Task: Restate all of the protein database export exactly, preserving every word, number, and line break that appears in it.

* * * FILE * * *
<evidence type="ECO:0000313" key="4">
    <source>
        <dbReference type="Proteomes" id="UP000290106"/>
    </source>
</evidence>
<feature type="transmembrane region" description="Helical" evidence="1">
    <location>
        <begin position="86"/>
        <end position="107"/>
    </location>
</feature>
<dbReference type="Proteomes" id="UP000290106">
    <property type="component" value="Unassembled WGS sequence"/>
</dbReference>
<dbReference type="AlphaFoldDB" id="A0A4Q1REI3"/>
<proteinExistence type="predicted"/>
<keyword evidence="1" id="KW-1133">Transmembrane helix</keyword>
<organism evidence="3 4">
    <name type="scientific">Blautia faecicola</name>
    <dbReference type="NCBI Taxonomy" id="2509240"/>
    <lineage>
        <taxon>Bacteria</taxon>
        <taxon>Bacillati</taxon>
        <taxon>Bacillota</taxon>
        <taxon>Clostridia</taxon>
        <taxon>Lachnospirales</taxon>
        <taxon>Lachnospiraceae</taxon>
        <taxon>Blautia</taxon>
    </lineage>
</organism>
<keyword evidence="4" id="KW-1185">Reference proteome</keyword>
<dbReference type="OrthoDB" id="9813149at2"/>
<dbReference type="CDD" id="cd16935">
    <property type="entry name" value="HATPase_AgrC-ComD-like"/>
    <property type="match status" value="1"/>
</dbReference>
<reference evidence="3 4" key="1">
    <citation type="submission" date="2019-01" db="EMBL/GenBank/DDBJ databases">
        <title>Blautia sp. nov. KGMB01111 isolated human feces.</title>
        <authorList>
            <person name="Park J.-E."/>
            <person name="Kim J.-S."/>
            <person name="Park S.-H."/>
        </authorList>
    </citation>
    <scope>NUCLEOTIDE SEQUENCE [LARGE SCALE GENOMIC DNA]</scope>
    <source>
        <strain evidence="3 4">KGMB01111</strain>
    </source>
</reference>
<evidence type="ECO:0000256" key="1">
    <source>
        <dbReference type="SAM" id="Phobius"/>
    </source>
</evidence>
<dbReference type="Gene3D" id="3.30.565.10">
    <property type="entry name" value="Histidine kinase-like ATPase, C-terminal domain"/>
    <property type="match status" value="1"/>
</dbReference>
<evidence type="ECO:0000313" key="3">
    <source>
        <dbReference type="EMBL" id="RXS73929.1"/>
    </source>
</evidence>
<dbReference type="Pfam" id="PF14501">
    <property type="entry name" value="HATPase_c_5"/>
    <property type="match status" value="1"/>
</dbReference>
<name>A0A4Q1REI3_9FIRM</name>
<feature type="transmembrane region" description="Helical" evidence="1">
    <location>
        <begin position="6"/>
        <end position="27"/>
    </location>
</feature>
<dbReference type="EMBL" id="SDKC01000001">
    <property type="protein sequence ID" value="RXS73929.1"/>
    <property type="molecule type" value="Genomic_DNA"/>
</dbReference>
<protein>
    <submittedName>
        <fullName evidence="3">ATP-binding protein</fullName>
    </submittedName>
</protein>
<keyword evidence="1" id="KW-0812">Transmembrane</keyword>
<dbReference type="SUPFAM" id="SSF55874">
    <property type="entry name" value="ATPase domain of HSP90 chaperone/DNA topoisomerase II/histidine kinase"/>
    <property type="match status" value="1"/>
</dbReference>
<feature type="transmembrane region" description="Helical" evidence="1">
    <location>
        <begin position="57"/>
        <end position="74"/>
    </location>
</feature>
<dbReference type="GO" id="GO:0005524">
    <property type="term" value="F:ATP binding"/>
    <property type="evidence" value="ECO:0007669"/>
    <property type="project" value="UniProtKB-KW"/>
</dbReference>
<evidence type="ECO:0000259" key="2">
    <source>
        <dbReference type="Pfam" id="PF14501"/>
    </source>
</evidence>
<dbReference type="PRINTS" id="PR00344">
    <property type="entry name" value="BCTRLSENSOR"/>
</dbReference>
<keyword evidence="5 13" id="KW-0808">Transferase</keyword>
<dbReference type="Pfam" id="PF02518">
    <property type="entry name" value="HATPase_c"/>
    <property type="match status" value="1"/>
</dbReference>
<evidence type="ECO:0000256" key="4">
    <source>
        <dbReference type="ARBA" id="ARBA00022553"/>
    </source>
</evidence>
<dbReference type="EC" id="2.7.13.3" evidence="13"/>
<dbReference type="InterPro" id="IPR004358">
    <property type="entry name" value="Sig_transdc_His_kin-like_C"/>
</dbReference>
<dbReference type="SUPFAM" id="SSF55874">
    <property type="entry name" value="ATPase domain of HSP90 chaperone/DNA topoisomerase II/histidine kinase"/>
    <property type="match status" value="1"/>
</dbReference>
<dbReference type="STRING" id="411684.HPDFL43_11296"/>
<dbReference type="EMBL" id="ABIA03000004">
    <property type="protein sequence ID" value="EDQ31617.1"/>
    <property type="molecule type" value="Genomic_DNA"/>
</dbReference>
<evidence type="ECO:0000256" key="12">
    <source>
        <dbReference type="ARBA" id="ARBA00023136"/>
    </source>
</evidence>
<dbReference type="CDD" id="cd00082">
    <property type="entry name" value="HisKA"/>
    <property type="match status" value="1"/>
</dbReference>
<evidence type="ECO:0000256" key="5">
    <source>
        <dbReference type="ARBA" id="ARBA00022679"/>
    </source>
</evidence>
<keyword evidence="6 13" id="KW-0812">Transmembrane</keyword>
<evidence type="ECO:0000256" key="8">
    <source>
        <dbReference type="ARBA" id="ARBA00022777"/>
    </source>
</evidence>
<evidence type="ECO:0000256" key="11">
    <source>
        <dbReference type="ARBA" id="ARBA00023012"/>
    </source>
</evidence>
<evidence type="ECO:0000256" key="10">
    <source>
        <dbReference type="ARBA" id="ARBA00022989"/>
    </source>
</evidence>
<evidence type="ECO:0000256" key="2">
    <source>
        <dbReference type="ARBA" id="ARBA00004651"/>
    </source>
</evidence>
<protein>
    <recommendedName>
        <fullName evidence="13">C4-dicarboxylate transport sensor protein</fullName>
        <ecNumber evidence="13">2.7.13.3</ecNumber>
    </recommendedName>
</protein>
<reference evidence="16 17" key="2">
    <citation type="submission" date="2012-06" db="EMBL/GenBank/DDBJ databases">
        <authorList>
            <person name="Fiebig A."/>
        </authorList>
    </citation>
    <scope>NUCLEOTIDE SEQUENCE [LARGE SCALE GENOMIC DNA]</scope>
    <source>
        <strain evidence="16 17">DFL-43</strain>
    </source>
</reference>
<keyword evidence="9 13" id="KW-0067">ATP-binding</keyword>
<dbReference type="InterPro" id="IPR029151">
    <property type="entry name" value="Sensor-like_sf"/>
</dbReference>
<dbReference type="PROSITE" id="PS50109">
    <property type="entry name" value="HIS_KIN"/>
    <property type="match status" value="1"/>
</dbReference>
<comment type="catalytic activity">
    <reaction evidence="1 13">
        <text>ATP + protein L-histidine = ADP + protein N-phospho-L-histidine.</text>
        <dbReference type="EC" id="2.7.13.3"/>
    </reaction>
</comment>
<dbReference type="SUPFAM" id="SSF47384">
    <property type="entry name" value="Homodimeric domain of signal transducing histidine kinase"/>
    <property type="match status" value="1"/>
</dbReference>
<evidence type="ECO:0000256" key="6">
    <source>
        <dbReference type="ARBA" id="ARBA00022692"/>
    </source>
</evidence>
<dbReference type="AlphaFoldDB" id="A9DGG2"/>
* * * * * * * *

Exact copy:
<evidence type="ECO:0000313" key="4">
    <source>
        <dbReference type="Proteomes" id="UP000290106"/>
    </source>
</evidence>
<feature type="transmembrane region" description="Helical" evidence="1">
    <location>
        <begin position="86"/>
        <end position="107"/>
    </location>
</feature>
<dbReference type="Proteomes" id="UP000290106">
    <property type="component" value="Unassembled WGS sequence"/>
</dbReference>
<dbReference type="AlphaFoldDB" id="A0A4Q1REI3"/>
<proteinExistence type="predicted"/>
<keyword evidence="1" id="KW-1133">Transmembrane helix</keyword>
<organism evidence="3 4">
    <name type="scientific">Blautia faecicola</name>
    <dbReference type="NCBI Taxonomy" id="2509240"/>
    <lineage>
        <taxon>Bacteria</taxon>
        <taxon>Bacillati</taxon>
        <taxon>Bacillota</taxon>
        <taxon>Clostridia</taxon>
        <taxon>Lachnospirales</taxon>
        <taxon>Lachnospiraceae</taxon>
        <taxon>Blautia</taxon>
    </lineage>
</organism>
<keyword evidence="4" id="KW-1185">Reference proteome</keyword>
<dbReference type="OrthoDB" id="9813149at2"/>
<dbReference type="CDD" id="cd16935">
    <property type="entry name" value="HATPase_AgrC-ComD-like"/>
    <property type="match status" value="1"/>
</dbReference>
<reference evidence="3 4" key="1">
    <citation type="submission" date="2019-01" db="EMBL/GenBank/DDBJ databases">
        <title>Blautia sp. nov. KGMB01111 isolated human feces.</title>
        <authorList>
            <person name="Park J.-E."/>
            <person name="Kim J.-S."/>
            <person name="Park S.-H."/>
        </authorList>
    </citation>
    <scope>NUCLEOTIDE SEQUENCE [LARGE SCALE GENOMIC DNA]</scope>
    <source>
        <strain evidence="3 4">KGMB01111</strain>
    </source>
</reference>
<evidence type="ECO:0000256" key="1">
    <source>
        <dbReference type="SAM" id="Phobius"/>
    </source>
</evidence>
<dbReference type="Gene3D" id="3.30.565.10">
    <property type="entry name" value="Histidine kinase-like ATPase, C-terminal domain"/>
    <property type="match status" value="1"/>
</dbReference>
<evidence type="ECO:0000313" key="3">
    <source>
        <dbReference type="EMBL" id="RXS73929.1"/>
    </source>
</evidence>
<dbReference type="Pfam" id="PF14501">
    <property type="entry name" value="HATPase_c_5"/>
    <property type="match status" value="1"/>
</dbReference>
<name>A0A4Q1REI3_9FIRM</name>
<feature type="transmembrane region" description="Helical" evidence="1">
    <location>
        <begin position="6"/>
        <end position="27"/>
    </location>
</feature>
<dbReference type="EMBL" id="SDKC01000001">
    <property type="protein sequence ID" value="RXS73929.1"/>
    <property type="molecule type" value="Genomic_DNA"/>
</dbReference>
<protein>
    <submittedName>
        <fullName evidence="3">ATP-binding protein</fullName>
    </submittedName>
</protein>
<keyword evidence="1" id="KW-0812">Transmembrane</keyword>
<dbReference type="SUPFAM" id="SSF55874">
    <property type="entry name" value="ATPase domain of HSP90 chaperone/DNA topoisomerase II/histidine kinase"/>
    <property type="match status" value="1"/>
</dbReference>
<feature type="transmembrane region" description="Helical" evidence="1">
    <location>
        <begin position="57"/>
        <end position="74"/>
    </location>
</feature>
<dbReference type="GO" id="GO:0005524">
    <property type="term" value="F:ATP binding"/>
    <property type="evidence" value="ECO:0007669"/>
    <property type="project" value="UniProtKB-KW"/>
</dbReference>
<evidence type="ECO:0000259" key="2">
    <source>
        <dbReference type="Pfam" id="PF14501"/>
    </source>
</evidence>
<dbReference type="PRINTS" id="PR00344">
    <property type="entry name" value="BCTRLSENSOR"/>
</dbReference>
<keyword evidence="5 13" id="KW-0808">Transferase</keyword>
<dbReference type="Pfam" id="PF02518">
    <property type="entry name" value="HATPase_c"/>
    <property type="match status" value="1"/>
</dbReference>
<evidence type="ECO:0000256" key="4">
    <source>
        <dbReference type="ARBA" id="ARBA00022553"/>
    </source>
</evidence>
<dbReference type="EC" id="2.7.13.3" evidence="13"/>
<dbReference type="InterPro" id="IPR004358">
    <property type="entry name" value="Sig_transdc_His_kin-like_C"/>
</dbReference>
<dbReference type="SUPFAM" id="SSF55874">
    <property type="entry name" value="ATPase domain of HSP90 chaperone/DNA topoisomerase II/histidine kinase"/>
    <property type="match status" value="1"/>
</dbReference>
<dbReference type="STRING" id="411684.HPDFL43_11296"/>
<dbReference type="EMBL" id="ABIA03000004">
    <property type="protein sequence ID" value="EDQ31617.1"/>
    <property type="molecule type" value="Genomic_DNA"/>
</dbReference>
<evidence type="ECO:0000256" key="12">
    <source>
        <dbReference type="ARBA" id="ARBA00023136"/>
    </source>
</evidence>
<dbReference type="CDD" id="cd00082">
    <property type="entry name" value="HisKA"/>
    <property type="match status" value="1"/>
</dbReference>
<evidence type="ECO:0000256" key="5">
    <source>
        <dbReference type="ARBA" id="ARBA00022679"/>
    </source>
</evidence>
<keyword evidence="6 13" id="KW-0812">Transmembrane</keyword>
<evidence type="ECO:0000256" key="8">
    <source>
        <dbReference type="ARBA" id="ARBA00022777"/>
    </source>
</evidence>
<evidence type="ECO:0000256" key="11">
    <source>
        <dbReference type="ARBA" id="ARBA00023012"/>
    </source>
</evidence>
<evidence type="ECO:0000256" key="10">
    <source>
        <dbReference type="ARBA" id="ARBA00022989"/>
    </source>
</evidence>
<evidence type="ECO:0000256" key="2">
    <source>
        <dbReference type="ARBA" id="ARBA00004651"/>
    </source>
</evidence>
<protein>
    <recommendedName>
        <fullName evidence="13">C4-dicarboxylate transport sensor protein</fullName>
        <ecNumber evidence="13">2.7.13.3</ecNumber>
    </recommendedName>
</protein>
<reference evidence="16 17" key="2">
    <citation type="submission" date="2012-06" db="EMBL/GenBank/DDBJ databases">
        <authorList>
            <person name="Fiebig A."/>
        </authorList>
    </citation>
    <scope>NUCLEOTIDE SEQUENCE [LARGE SCALE GENOMIC DNA]</scope>
    <source>
        <strain evidence="16 17">DFL-43</strain>
    </source>
</reference>
<keyword evidence="9 13" id="KW-0067">ATP-binding</keyword>
<dbReference type="InterPro" id="IPR029151">
    <property type="entry name" value="Sensor-like_sf"/>
</dbReference>
<dbReference type="PROSITE" id="PS50109">
    <property type="entry name" value="HIS_KIN"/>
    <property type="match status" value="1"/>
</dbReference>
<comment type="catalytic activity">
    <reaction evidence="1 13">
        <text>ATP + protein L-histidine = ADP + protein N-phospho-L-histidine.</text>
        <dbReference type="EC" id="2.7.13.3"/>
    </reaction>
</comment>
<dbReference type="SUPFAM" id="SSF47384">
    <property type="entry name" value="Homodimeric domain of signal transducing histidine kinase"/>
    <property type="match status" value="1"/>
</dbReference>
<evidence type="ECO:0000256" key="6">
    <source>
        <dbReference type="ARBA" id="ARBA00022692"/>
    </source>
</evidence>
<dbReference type="AlphaFoldDB" id="A9DGG2"/>